Andrew Olle Media Lecture

“Because I haven’t lived in Sydney before, I didn’t quite understand some of the references”, my friend Sue told a couple sitting at our table at last night’s Andrew Olle Media Lecture. Last night’s lecture was given by Kate McClymont, the Sydney Morning Herald investigative journalist who famously writes about crime and corruption in New South Wales. The woman in the couple then related a story about how she had purchased a house from one of the crime world figures mentioned in Kate’s speech. Between purchase and settlement, hers and a bunch of other houses were burned down in suspicious circumstances, I recall her saying. “These are very Sydney stories”, I told Sue.

“I remember Abe Saffron”, is a phrase I’ve commonly heard in social occasions with older journalists. “I reported on the disappearance of Juanita Neilson”, someone once told me. “She’s in a ditch somewhere in the Blue Mountains”, is a phrase you’ll also commonly hear. Everyone in Sydney seems to have a dodgy crime story. Indeed, I know quite well one of the “flamboyant figures” Kate often writes about.

Because of that sense of familiarity, her speech last night got a lot of laughs. I loved this anecdote in particular…

Not that I am saying journalists are infallible. We are human. We make mistakes. Look at me, I identified the wrong person in He Who Must Be Obeid, the book I co-wrote earlier this year with Linton Besser. When I was told that the book would have to be recalled, it was one of the worst days in my entire life. But a setback for one person is an opportunity for someone else. In the middle of my misery I received the following text message.
Thursday 21 Aug 2014 10.36am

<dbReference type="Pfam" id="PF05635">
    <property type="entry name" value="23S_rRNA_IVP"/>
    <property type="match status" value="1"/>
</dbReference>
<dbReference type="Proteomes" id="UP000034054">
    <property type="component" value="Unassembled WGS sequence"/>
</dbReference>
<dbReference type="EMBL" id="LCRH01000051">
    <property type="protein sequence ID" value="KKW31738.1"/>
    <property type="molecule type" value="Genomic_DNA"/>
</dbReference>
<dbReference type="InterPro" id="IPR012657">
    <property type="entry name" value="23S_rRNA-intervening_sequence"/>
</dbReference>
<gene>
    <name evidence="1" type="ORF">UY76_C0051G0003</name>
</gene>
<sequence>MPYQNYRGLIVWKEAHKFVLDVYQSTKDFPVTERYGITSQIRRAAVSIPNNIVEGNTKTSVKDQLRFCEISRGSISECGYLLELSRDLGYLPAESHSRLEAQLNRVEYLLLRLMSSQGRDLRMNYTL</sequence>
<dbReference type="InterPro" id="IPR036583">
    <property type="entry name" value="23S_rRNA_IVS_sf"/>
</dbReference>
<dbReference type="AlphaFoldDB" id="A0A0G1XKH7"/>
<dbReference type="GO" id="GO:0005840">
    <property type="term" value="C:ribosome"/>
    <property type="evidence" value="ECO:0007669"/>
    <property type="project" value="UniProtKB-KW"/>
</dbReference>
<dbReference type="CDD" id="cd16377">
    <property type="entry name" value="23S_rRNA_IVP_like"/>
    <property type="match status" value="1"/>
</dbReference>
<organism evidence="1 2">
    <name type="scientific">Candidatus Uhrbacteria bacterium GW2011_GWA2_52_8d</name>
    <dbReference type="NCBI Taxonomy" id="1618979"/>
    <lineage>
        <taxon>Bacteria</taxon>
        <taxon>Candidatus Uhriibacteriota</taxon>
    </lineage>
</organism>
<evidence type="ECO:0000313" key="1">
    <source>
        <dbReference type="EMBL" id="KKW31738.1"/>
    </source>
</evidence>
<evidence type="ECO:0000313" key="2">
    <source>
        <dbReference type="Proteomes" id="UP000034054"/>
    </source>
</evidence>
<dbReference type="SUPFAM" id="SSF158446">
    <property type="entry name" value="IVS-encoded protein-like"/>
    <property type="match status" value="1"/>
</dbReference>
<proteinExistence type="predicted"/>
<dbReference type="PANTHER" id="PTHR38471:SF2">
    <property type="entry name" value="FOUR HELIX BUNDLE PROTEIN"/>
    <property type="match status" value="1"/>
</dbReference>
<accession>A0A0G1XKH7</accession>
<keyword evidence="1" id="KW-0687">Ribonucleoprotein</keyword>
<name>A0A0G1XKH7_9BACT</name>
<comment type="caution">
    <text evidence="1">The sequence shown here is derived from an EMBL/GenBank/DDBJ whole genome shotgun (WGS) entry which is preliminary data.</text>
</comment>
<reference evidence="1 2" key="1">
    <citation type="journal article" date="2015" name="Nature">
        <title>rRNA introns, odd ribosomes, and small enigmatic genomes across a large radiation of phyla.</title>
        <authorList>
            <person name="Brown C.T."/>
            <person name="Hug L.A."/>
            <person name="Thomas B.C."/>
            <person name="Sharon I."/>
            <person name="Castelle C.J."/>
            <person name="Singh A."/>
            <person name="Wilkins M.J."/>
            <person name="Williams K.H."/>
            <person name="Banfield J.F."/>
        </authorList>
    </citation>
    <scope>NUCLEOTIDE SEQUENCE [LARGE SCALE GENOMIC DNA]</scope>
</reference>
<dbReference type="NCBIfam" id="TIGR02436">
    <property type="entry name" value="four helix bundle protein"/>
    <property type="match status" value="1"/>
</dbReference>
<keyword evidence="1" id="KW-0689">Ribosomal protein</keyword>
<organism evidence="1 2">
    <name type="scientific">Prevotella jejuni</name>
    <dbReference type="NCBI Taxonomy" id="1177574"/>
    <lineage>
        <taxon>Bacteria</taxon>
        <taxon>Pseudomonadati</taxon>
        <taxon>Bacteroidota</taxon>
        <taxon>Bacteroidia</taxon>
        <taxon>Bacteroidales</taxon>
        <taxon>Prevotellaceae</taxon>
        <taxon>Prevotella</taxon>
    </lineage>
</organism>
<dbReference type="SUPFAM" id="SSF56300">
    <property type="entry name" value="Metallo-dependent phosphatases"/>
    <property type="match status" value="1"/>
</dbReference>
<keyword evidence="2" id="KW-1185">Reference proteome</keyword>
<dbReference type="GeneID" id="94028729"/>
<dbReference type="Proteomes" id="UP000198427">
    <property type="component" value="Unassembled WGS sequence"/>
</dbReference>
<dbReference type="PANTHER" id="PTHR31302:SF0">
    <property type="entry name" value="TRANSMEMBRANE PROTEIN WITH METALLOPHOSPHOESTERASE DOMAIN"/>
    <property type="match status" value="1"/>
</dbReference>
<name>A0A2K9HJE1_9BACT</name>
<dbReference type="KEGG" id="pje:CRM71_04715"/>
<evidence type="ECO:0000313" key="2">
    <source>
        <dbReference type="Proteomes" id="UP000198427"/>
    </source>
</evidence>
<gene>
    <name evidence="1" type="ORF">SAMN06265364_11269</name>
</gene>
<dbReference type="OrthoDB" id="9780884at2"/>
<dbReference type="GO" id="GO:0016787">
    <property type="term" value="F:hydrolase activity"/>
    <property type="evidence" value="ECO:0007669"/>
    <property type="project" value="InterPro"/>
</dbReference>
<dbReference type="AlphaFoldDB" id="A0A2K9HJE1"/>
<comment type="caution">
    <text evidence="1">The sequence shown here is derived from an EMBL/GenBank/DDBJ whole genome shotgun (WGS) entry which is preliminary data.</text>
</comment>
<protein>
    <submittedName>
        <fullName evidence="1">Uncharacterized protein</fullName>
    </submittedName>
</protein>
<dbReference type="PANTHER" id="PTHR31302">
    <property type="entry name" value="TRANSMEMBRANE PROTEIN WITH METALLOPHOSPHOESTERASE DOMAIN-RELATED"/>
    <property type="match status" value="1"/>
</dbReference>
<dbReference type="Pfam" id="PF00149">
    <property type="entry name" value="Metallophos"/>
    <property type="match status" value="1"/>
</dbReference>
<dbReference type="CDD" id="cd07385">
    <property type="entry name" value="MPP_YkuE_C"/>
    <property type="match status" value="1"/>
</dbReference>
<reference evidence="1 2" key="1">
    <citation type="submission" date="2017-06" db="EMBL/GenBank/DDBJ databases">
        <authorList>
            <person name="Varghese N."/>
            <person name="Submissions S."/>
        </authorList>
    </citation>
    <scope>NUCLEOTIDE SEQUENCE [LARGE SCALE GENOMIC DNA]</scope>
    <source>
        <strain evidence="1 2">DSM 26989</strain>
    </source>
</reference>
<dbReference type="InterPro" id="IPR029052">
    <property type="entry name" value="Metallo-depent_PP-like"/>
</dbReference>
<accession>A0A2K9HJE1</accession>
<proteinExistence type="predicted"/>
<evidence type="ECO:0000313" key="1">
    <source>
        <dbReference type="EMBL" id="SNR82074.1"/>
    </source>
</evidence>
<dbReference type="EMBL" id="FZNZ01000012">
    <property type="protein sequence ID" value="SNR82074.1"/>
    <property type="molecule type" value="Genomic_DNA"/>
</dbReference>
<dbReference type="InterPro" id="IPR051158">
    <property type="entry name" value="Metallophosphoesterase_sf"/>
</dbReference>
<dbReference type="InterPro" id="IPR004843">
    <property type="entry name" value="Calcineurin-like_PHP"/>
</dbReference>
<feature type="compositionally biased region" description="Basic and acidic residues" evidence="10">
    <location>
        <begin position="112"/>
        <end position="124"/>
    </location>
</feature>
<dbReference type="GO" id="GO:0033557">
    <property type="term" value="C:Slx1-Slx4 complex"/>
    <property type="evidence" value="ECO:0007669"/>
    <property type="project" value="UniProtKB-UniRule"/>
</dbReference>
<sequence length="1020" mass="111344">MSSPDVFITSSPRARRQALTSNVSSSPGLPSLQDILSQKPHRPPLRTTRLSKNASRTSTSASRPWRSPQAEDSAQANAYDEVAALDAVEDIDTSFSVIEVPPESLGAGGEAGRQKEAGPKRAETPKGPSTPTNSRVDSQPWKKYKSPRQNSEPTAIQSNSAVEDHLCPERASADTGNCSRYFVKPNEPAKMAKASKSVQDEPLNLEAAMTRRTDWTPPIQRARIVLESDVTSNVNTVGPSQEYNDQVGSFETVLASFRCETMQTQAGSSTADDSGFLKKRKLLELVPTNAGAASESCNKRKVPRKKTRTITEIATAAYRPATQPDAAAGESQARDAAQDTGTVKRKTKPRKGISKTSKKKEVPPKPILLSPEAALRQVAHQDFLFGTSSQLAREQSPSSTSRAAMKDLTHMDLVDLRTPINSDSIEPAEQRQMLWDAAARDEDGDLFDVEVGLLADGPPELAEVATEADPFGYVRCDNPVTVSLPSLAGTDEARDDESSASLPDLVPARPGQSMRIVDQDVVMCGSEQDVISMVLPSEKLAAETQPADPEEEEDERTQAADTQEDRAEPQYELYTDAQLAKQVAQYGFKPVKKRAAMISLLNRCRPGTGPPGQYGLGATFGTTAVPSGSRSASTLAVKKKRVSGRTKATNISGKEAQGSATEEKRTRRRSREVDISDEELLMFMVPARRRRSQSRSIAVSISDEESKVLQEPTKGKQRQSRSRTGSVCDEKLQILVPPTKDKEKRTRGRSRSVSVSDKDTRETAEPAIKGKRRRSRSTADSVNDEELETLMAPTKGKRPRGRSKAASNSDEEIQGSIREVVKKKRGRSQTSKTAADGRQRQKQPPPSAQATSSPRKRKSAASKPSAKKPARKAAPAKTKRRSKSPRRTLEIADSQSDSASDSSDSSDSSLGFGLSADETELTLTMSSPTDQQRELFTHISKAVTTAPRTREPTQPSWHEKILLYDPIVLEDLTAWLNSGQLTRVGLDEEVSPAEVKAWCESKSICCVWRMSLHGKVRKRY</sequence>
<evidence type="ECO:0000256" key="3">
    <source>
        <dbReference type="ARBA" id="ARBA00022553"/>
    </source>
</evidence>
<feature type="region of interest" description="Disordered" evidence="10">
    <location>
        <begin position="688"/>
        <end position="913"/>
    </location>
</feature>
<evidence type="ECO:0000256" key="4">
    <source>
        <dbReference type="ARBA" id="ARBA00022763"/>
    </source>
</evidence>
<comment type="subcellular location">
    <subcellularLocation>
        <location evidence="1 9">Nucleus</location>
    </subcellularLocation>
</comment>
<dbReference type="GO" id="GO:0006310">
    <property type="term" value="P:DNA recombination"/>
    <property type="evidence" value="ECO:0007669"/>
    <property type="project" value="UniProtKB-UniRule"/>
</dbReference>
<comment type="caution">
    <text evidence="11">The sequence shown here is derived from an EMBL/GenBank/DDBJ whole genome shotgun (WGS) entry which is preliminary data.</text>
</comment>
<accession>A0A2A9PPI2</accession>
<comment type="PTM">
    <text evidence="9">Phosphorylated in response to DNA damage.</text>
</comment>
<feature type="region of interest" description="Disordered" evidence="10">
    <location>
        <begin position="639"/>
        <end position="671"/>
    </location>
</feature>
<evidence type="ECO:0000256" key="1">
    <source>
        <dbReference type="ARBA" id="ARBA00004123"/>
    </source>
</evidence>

Hi Kate, It’s John Ibrahim her (sic) could u pls send me a copy of ur book that be nice…thank u.
Me: Very funny! Who is this really? Kate
“It really is John,” he replied. I had last spoken to the nightclub boss several years earlier when we had run into each other outside Goulburn jail. “I don’t like what you write,” he said. “That’s funny, because I don’t like what you do,” I shot back, mentioning his penchant for threatening witnesses. He pointed out that the charges against him had been dropped.
We ended up talking about our mutual love of the TV series The Sopranos.

As much of her speech dealt with the Independent Commission Against Corruption, Sue and I both loved the fact the couple sitting next to us at dinner included Nick Greiner, the former NSW Premier who set up ICAC, and in fact became the first “victim” of investigation. Really interesting guy to chat to by the way, as was his partner.

The thrust of her speech was that, in many ways, investigative journalism, and investigative journalists are under threat. As well as for economic reasons, there’s the the issue of free speech and she mentioned the case of the Australian journalist, Peter Greste, currently in prison in Egypt.

But she also made the point that all journalism, to an extent, should be investigative.

People often ask me about the secret of investigative journalism. There is no secret. All journalism should use the same tools – curiosity, scepticism and the willingness to take the road less travelled.

The speech will be on ABC TV tomorrow night, and is well worth watching. You might even see me, as they often cross to images of the audience during the televised speech. “The one thing you need to remember is don’t drink during the speech as they’re bound to cross to you just as you’re having a glass”, I told Sue. I knew this from experience. There was one year when they crossed to an image of me twice during the speech: on both occasions I was sipping on a glass of wine. But there again, that’s “Very Sydney”, isn’t it?

Read the speech in full
http://www.abc.net.au/local/stories/2014/10/31/4118651.htm?site=sydney

Or listen here